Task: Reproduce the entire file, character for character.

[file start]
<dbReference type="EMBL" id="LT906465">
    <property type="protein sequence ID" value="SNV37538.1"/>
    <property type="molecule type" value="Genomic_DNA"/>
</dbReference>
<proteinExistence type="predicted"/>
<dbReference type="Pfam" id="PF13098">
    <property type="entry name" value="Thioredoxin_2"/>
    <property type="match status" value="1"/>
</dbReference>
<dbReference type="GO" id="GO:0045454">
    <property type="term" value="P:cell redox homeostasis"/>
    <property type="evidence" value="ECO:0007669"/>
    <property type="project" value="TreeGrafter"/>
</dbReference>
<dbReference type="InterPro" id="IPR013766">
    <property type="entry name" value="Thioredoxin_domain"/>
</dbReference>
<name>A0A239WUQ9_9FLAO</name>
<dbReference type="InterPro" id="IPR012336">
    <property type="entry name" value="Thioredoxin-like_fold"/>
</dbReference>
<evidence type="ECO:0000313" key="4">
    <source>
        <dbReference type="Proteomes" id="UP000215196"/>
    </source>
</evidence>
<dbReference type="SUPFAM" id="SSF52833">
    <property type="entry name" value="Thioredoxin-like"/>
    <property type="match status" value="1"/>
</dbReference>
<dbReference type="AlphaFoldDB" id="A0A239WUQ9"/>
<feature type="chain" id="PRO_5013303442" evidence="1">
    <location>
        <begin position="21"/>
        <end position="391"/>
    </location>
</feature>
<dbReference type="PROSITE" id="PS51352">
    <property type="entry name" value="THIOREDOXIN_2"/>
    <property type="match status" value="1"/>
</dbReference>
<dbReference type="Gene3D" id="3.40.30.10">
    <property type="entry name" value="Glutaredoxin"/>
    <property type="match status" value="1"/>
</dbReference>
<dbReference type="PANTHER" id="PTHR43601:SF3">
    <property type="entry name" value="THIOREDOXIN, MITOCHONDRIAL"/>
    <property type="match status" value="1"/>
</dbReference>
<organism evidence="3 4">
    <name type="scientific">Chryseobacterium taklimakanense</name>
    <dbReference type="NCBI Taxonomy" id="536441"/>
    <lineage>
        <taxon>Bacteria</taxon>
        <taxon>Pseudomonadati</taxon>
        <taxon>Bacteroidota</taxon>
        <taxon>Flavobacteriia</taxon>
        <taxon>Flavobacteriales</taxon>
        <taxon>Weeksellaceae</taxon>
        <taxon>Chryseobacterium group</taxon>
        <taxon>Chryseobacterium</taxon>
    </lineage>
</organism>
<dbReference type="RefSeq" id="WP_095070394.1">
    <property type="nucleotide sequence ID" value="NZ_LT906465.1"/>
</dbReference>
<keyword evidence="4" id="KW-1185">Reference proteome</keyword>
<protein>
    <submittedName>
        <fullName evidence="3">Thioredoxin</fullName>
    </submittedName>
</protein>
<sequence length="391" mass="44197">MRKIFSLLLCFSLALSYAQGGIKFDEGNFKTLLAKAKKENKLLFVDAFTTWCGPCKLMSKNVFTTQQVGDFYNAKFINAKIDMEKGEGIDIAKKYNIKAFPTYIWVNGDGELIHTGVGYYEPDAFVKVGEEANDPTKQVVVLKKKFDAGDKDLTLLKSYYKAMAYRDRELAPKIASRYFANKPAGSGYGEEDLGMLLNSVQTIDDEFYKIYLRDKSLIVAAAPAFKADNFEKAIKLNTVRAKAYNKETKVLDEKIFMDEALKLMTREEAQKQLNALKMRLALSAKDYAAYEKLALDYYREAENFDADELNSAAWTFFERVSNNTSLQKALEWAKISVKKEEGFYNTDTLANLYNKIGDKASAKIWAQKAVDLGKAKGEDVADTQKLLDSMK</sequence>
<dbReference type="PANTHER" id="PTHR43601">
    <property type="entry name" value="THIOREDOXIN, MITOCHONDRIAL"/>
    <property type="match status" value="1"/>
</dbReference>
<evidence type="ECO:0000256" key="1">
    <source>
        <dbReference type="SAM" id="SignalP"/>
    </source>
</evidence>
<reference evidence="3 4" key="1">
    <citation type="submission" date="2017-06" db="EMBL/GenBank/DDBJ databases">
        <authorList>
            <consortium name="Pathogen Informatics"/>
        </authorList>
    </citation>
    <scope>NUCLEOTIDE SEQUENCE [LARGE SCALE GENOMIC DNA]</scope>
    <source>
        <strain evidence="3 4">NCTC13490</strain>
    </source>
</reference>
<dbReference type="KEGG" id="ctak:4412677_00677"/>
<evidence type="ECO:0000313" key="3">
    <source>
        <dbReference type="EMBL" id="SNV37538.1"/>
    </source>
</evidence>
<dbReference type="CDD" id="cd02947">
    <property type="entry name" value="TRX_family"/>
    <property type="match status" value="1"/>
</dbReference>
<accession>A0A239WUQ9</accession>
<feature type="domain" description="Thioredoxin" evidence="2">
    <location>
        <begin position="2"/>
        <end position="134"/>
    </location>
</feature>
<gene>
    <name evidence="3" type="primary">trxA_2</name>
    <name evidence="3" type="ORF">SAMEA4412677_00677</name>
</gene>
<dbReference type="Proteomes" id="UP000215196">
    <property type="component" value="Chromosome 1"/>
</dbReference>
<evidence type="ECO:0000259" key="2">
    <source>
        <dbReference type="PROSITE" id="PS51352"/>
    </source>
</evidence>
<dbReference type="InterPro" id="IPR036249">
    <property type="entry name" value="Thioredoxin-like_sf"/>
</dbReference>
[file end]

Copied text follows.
<dbReference type="EMBL" id="LT906465">
    <property type="protein sequence ID" value="SNV37538.1"/>
    <property type="molecule type" value="Genomic_DNA"/>
</dbReference>
<proteinExistence type="predicted"/>
<dbReference type="Pfam" id="PF13098">
    <property type="entry name" value="Thioredoxin_2"/>
    <property type="match status" value="1"/>
</dbReference>
<dbReference type="GO" id="GO:0045454">
    <property type="term" value="P:cell redox homeostasis"/>
    <property type="evidence" value="ECO:0007669"/>
    <property type="project" value="TreeGrafter"/>
</dbReference>
<dbReference type="InterPro" id="IPR013766">
    <property type="entry name" value="Thioredoxin_domain"/>
</dbReference>
<name>A0A239WUQ9_9FLAO</name>
<dbReference type="InterPro" id="IPR012336">
    <property type="entry name" value="Thioredoxin-like_fold"/>
</dbReference>
<evidence type="ECO:0000313" key="4">
    <source>
        <dbReference type="Proteomes" id="UP000215196"/>
    </source>
</evidence>
<dbReference type="SUPFAM" id="SSF52833">
    <property type="entry name" value="Thioredoxin-like"/>
    <property type="match status" value="1"/>
</dbReference>
<dbReference type="AlphaFoldDB" id="A0A239WUQ9"/>
<feature type="chain" id="PRO_5013303442" evidence="1">
    <location>
        <begin position="21"/>
        <end position="391"/>
    </location>
</feature>
<dbReference type="PROSITE" id="PS51352">
    <property type="entry name" value="THIOREDOXIN_2"/>
    <property type="match status" value="1"/>
</dbReference>
<dbReference type="Gene3D" id="3.40.30.10">
    <property type="entry name" value="Glutaredoxin"/>
    <property type="match status" value="1"/>
</dbReference>
<dbReference type="PANTHER" id="PTHR43601:SF3">
    <property type="entry name" value="THIOREDOXIN, MITOCHONDRIAL"/>
    <property type="match status" value="1"/>
</dbReference>
<organism evidence="3 4">
    <name type="scientific">Chryseobacterium taklimakanense</name>
    <dbReference type="NCBI Taxonomy" id="536441"/>
    <lineage>
        <taxon>Bacteria</taxon>
        <taxon>Pseudomonadati</taxon>
        <taxon>Bacteroidota</taxon>
        <taxon>Flavobacteriia</taxon>
        <taxon>Flavobacteriales</taxon>
        <taxon>Weeksellaceae</taxon>
        <taxon>Chryseobacterium group</taxon>
        <taxon>Chryseobacterium</taxon>
    </lineage>
</organism>
<dbReference type="RefSeq" id="WP_095070394.1">
    <property type="nucleotide sequence ID" value="NZ_LT906465.1"/>
</dbReference>
<keyword evidence="4" id="KW-1185">Reference proteome</keyword>
<protein>
    <submittedName>
        <fullName evidence="3">Thioredoxin</fullName>
    </submittedName>
</protein>
<sequence length="391" mass="44197">MRKIFSLLLCFSLALSYAQGGIKFDEGNFKTLLAKAKKENKLLFVDAFTTWCGPCKLMSKNVFTTQQVGDFYNAKFINAKIDMEKGEGIDIAKKYNIKAFPTYIWVNGDGELIHTGVGYYEPDAFVKVGEEANDPTKQVVVLKKKFDAGDKDLTLLKSYYKAMAYRDRELAPKIASRYFANKPAGSGYGEEDLGMLLNSVQTIDDEFYKIYLRDKSLIVAAAPAFKADNFEKAIKLNTVRAKAYNKETKVLDEKIFMDEALKLMTREEAQKQLNALKMRLALSAKDYAAYEKLALDYYREAENFDADELNSAAWTFFERVSNNTSLQKALEWAKISVKKEEGFYNTDTLANLYNKIGDKASAKIWAQKAVDLGKAKGEDVADTQKLLDSMK</sequence>
<dbReference type="PANTHER" id="PTHR43601">
    <property type="entry name" value="THIOREDOXIN, MITOCHONDRIAL"/>
    <property type="match status" value="1"/>
</dbReference>
<evidence type="ECO:0000256" key="1">
    <source>
        <dbReference type="SAM" id="SignalP"/>
    </source>
</evidence>
<reference evidence="3 4" key="1">
    <citation type="submission" date="2017-06" db="EMBL/GenBank/DDBJ databases">
        <authorList>
            <consortium name="Pathogen Informatics"/>
        </authorList>
    </citation>
    <scope>NUCLEOTIDE SEQUENCE [LARGE SCALE GENOMIC DNA]</scope>
    <source>
        <strain evidence="3 4">NCTC13490</strain>
    </source>
</reference>
<dbReference type="KEGG" id="ctak:4412677_00677"/>
<evidence type="ECO:0000313" key="3">
    <source>
        <dbReference type="EMBL" id="SNV37538.1"/>
    </source>
</evidence>
<dbReference type="CDD" id="cd02947">
    <property type="entry name" value="TRX_family"/>
    <property type="match status" value="1"/>
</dbReference>
<accession>A0A239WUQ9</accession>
<feature type="domain" description="Thioredoxin" evidence="2">
    <location>
        <begin position="2"/>
        <end position="134"/>
    </location>
</feature>
<gene>
    <name evidence="3" type="primary">trxA_2</name>
    <name evidence="3" type="ORF">SAMEA4412677_00677</name>
</gene>
<dbReference type="Proteomes" id="UP000215196">
    <property type="component" value="Chromosome 1"/>
</dbReference>
<evidence type="ECO:0000259" key="2">
    <source>
        <dbReference type="PROSITE" id="PS51352"/>
    </source>
</evidence>
<dbReference type="InterPro" id="IPR036249">
    <property type="entry name" value="Thioredoxin-like_sf"/>
</dbReference>